Fiscal Year 2005 Results and NISSAN Value-Up

April 25, 2006

Carlos Ghosn, President & CEO, Nissan Motor Co., Ltd.

Good afternoon everyone. Thank you for joining us today.

Fiscal 2005 was a year of transition for Nissan. As we successfully completed our revival by fully delivering on the three commitments of Nissan 180, the next phase of sustainable and profitable growth through Nissan Value-Up was already well under way.

It was also a year of headwinds and turbulence as the costs of energy, raw materials, regulations and interest rates increased significantly. Because of the fiercely competitive environment, we had to absorb most of these additional costs. This has negatively impacted the increase in our profitability and slowed our growth in a low year of our product cycle – the year when we have the lowest number of new product launches during Nissan Value-Up.

Despite this... Nissan has lived up to those challenges. And I am pleased to report today record earnings and an operating profit margin that continues to lead the global automakers.

I will begin with a review of our business performance during fiscal 2005, which is final disclosure. Then I will review progress towards Nissan Value-Up. Finally, I will give you our forecast for this year.

FY 2005 sales performance
First, an update on our sales. Global sales reached a record level of 3,569,000 units, an increase of 5.3%. In various markets around the world, we released seven-all new models.

In Japan, sales came to 842,000 units, down by 0.7%. Our performance in the mini-car segment has been encouraging. Thanks to the new Moco and Otti, our mini-car sales increased 39.6%. However, overall, our market share dropped by 0.2 percentage points to 14.4%.

In the United States, sales increased by 6.1%, to 1,075,000 units, marking another year of record sales – despite zero new models. The Nissan Division grew by 6.8%. Altima and Sentra have both sold well, despite being at the end of their lifecycles, and products like Murano and Titan continue to attract new customers to the Nissan brand.

Infiniti achieved sales of 134,000 units, up 1.3% from the previous record year. The success of the new M sedan drove this increase with sales of 28,000 units.

Our U.S. market share for the full year came to a record level of 6.3%, up from 6%.

In Europe, where reporting is on a calendar-year basis, sales were basically flat – at 541,000 units. We continue our strategy of maximizing profitability by focusing on high-margin segments with products such as the Murano and Navara Pick-up, rather than pushing for volume. Sales were particularly strong in Russia, but weak in Germany and Italy where restructurings are making good progress.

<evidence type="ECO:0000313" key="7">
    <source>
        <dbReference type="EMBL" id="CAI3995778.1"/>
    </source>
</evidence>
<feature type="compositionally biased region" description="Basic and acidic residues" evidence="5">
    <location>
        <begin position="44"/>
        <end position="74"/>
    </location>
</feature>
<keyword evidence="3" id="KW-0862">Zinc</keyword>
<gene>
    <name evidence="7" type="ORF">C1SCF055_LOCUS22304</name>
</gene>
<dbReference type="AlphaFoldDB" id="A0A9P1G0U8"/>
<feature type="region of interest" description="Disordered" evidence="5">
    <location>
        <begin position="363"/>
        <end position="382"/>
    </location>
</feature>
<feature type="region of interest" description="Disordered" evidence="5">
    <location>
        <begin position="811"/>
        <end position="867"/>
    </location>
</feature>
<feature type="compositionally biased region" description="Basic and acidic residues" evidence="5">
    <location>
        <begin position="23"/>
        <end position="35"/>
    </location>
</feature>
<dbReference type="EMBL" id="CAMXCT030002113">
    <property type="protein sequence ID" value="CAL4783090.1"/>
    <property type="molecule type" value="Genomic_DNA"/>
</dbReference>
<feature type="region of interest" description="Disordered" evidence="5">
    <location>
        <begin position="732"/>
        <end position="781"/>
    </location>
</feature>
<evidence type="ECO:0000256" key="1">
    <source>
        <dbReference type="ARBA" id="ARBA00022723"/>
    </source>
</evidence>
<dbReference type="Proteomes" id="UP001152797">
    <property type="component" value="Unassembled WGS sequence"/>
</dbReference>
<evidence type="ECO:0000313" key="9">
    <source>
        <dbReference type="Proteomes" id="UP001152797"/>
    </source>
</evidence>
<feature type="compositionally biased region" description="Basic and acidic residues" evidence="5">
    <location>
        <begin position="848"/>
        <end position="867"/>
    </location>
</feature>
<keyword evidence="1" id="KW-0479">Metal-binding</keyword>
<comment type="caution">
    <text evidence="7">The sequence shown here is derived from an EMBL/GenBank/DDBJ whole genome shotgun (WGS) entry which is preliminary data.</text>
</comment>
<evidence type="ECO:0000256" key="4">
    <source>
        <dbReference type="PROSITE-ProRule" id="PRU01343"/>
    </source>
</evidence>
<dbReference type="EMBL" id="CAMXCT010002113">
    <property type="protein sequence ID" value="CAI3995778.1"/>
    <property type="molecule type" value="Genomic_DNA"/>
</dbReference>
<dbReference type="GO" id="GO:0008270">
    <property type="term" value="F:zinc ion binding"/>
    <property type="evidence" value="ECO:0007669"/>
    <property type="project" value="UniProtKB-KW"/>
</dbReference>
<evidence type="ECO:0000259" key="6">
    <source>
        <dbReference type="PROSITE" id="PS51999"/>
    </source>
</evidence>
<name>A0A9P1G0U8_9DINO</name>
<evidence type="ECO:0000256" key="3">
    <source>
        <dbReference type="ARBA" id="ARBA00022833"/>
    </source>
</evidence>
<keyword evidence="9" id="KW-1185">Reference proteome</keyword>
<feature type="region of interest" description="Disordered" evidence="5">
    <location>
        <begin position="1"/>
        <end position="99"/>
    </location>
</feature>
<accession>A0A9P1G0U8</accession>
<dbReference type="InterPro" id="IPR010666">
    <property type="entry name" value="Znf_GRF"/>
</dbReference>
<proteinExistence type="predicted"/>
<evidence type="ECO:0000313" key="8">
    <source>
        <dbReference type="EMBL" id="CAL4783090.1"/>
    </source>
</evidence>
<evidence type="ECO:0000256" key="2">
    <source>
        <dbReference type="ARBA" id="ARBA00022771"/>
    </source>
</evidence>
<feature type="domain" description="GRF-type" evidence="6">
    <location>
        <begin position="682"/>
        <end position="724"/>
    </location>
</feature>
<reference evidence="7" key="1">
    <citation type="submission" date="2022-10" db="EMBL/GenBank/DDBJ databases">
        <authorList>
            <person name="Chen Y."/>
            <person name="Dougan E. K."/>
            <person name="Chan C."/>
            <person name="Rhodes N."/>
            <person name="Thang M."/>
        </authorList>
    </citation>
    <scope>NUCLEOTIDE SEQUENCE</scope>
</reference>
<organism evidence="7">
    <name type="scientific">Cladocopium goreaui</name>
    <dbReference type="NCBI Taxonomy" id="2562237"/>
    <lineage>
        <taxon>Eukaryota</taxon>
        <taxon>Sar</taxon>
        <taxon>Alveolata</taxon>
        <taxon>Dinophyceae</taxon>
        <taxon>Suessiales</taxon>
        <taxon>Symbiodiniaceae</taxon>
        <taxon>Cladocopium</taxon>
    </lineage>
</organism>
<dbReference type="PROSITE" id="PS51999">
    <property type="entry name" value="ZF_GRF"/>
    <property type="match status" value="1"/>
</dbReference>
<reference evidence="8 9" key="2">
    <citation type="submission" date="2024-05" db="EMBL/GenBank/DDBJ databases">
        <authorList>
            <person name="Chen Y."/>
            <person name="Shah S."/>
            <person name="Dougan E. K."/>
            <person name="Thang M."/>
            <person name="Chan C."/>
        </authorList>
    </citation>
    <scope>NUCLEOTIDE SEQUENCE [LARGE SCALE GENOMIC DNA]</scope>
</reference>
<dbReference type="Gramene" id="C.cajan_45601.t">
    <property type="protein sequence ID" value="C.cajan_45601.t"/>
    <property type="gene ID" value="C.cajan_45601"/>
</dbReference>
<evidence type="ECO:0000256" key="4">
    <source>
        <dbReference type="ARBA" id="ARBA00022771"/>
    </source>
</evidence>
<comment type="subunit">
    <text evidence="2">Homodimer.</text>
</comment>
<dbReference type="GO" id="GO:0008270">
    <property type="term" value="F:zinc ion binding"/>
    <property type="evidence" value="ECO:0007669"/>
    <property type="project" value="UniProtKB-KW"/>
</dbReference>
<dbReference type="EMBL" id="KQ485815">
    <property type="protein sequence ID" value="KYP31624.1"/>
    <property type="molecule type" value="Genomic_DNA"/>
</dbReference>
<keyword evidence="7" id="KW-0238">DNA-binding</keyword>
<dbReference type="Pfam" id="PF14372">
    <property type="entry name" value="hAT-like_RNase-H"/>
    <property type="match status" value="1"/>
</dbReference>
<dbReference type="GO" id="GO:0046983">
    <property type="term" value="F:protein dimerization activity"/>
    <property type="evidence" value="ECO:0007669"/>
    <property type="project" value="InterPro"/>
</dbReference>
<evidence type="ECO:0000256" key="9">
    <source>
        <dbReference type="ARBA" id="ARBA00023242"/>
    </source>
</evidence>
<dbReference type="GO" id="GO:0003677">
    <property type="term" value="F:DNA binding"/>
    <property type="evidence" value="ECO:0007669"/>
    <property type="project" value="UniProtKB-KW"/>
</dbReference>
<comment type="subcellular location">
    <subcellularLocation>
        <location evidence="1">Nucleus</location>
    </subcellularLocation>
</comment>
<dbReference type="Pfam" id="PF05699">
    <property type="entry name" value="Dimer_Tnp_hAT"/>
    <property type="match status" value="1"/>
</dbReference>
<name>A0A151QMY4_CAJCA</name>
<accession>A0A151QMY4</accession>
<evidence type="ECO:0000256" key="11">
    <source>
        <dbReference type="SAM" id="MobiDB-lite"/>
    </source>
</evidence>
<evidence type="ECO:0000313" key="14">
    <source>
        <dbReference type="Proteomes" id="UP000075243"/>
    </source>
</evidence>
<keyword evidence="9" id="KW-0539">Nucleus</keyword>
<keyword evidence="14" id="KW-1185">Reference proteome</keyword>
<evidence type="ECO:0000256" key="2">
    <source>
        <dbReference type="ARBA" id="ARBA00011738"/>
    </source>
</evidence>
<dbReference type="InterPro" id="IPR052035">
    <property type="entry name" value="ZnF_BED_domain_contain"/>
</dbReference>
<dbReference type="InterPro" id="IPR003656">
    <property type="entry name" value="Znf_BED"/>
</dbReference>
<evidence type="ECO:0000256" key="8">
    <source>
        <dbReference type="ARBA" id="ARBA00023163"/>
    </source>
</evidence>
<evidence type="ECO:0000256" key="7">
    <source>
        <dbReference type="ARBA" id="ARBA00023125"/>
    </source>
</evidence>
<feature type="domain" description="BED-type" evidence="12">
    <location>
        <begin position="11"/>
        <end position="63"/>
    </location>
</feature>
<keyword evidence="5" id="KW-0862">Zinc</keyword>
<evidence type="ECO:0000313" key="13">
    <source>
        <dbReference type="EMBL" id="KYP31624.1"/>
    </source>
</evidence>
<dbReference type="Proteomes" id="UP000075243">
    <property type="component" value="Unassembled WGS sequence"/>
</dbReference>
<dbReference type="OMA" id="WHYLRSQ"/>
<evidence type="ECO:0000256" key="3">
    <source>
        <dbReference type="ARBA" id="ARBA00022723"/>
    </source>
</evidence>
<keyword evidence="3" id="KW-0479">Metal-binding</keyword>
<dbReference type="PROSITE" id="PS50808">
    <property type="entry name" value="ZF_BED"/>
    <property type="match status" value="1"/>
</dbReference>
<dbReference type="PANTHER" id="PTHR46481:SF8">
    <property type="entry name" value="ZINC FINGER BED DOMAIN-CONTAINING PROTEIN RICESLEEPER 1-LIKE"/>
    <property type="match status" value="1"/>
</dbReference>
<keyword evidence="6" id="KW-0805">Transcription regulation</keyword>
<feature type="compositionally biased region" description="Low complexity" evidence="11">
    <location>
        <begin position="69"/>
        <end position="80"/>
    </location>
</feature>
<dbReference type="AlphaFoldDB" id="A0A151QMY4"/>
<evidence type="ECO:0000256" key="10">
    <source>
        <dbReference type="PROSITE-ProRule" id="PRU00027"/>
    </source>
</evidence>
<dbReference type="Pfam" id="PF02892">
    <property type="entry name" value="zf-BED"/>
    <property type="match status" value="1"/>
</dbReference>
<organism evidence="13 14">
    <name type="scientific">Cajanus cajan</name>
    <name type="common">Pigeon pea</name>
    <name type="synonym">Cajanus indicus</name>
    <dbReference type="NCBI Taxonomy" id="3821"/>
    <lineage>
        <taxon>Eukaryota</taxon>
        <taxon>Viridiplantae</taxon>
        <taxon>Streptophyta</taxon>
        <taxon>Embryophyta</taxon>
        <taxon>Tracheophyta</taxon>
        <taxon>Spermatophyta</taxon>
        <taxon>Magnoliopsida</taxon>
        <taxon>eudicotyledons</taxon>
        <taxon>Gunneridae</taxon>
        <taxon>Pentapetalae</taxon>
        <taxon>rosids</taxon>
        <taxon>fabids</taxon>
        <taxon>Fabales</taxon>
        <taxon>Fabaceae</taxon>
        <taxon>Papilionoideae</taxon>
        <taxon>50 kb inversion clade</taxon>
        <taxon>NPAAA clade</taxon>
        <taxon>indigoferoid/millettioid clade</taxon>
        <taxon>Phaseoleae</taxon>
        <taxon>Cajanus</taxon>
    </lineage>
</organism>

In the General Overseas Markets, including Mexico and Canada, sales were up 13% to 1,111,000 units. By country, sales in China are up 53.4% at 297,000 units. Leading the way after a successful launch was the Tiida – China’s 2006 Car of the Year – following the Teana, which was China’s 2005 Car of the Year. Strong sales in the GCC markets and in Latin America helped offset declines in Taiwan, Thailand and Australia.

FY05 financial performance
Next, I will review our consolidated financial performance in fiscal 2005.

Consolidated net revenues amounted to 9 trillion 428 billion yen, up 9.9% from last year. Movements in foreign exchange rates produced a positive impact of 301.0 billion yen. Changes in the scope of consolidation – such as the inclusion of Calsonic Kansei – had a positive impact of 117.8 billion yen on revenues.

Consolidated operating profit improved by 1.2% to a record 871.8 billion yen. As a percentage of net revenue, our operating profit margin came to 9.2%.

In analyzing the variance of operating profit between last year and this year, there are several factors to consider:

  • The effect of foreign exchange rates produced a 117.8 billion yen positive impact for the full year.
  • Change in the scope of consolidation had a positive impact of 21.0 billion yen.
  • Price, volume and mix had a combined positive impact of 20.4 billion yen.
  • Selling expenses increased by 52.9 billion yen, mainly due to higher levels of incentives, particularly in the U.S. market.
  • Purchasing continued to turn in a good performance as lower purchasing costs generated a positive contribution of 160 billion yen. However, we had to absorb 100 billion yen in additional costs coming from increases in the price of raw materials and oil.